Uluru Statement from the Heart’s Voice aims to change the course of Australia’s parliament. Here’s how

The Uluru Statement from the Heart’s Voice to Parliament has dominated the headlines ever since Anthony Albanese uttered his first words as the country’s new prime minister-elect.
“On behalf of the Australian Labor Party, I commit to the Uluru Statement from the Heart in full,” he said on 21 May, moments after winning the federal election, and promised a referendum on the Voice will be held in the Labor government’s first term.
Within days, the country’s new Indigenous Affairs Minister Linda Burney said Australia is ready for the referendum.

“Australians are more than ready for the discussion about a Voice to Parliament. We are already having it. It’s time we put the discussion at the centre of our national discourse and took it to a vote,” Ms Burney said.

More recently, the prime minister revealed the draft wording for the referendum.
“We should consider asking our fellow Australians something as simple as ‘Do you support an alteration to the constitution that establishes an Aboriginal and Torres Strait Islander Voice?’” he said at the Garma festival in Arnhem Land on 30 July.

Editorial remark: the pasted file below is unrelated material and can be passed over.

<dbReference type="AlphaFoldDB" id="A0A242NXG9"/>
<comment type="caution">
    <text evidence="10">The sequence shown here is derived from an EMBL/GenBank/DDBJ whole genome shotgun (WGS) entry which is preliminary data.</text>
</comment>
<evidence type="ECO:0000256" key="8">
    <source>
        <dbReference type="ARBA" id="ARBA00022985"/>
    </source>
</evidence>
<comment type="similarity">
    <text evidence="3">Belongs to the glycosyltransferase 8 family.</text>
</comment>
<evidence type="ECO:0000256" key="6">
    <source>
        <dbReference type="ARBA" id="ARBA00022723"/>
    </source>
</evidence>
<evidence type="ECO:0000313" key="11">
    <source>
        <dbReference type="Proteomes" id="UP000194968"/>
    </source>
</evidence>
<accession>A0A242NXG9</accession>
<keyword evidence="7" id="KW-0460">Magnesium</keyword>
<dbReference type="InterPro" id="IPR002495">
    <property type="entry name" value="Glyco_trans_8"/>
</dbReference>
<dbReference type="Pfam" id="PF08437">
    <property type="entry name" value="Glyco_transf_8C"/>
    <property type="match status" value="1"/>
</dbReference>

Mr Albanese and Ms Burney will be visiting the Torres Strait on Thursday to hold further discussions with the community members about the Voice.
But not everyone is supportive of the Voice.
In her first speech to parliament, new Northern Territory Country Liberal Party Senator Jacinta Nampijinpa Price said the Voice is a “symbolic gesture”, which will not empower Indigenous Australians.
“This government has yet to demonstrate how this proposed Voice will deliver practical outcomes and unite rather than drive a wedge further between Indigenous and non-Indigenous Australia,” Ms Price said in July.

But what exactly is the Voice? How is it different from similar past advisory bodies? How will it function? And will it really have an impact on Australian laws and policies?

What is the Voice?

In May 2017, more than 250 First Nations leaders from across Australia came together at Uluru, on the lands of the Aṉangu people, to launch the Uluru Statement from the Heart.
The one-page document called for the establishment of a First Nations Voice in the Australian Constitution.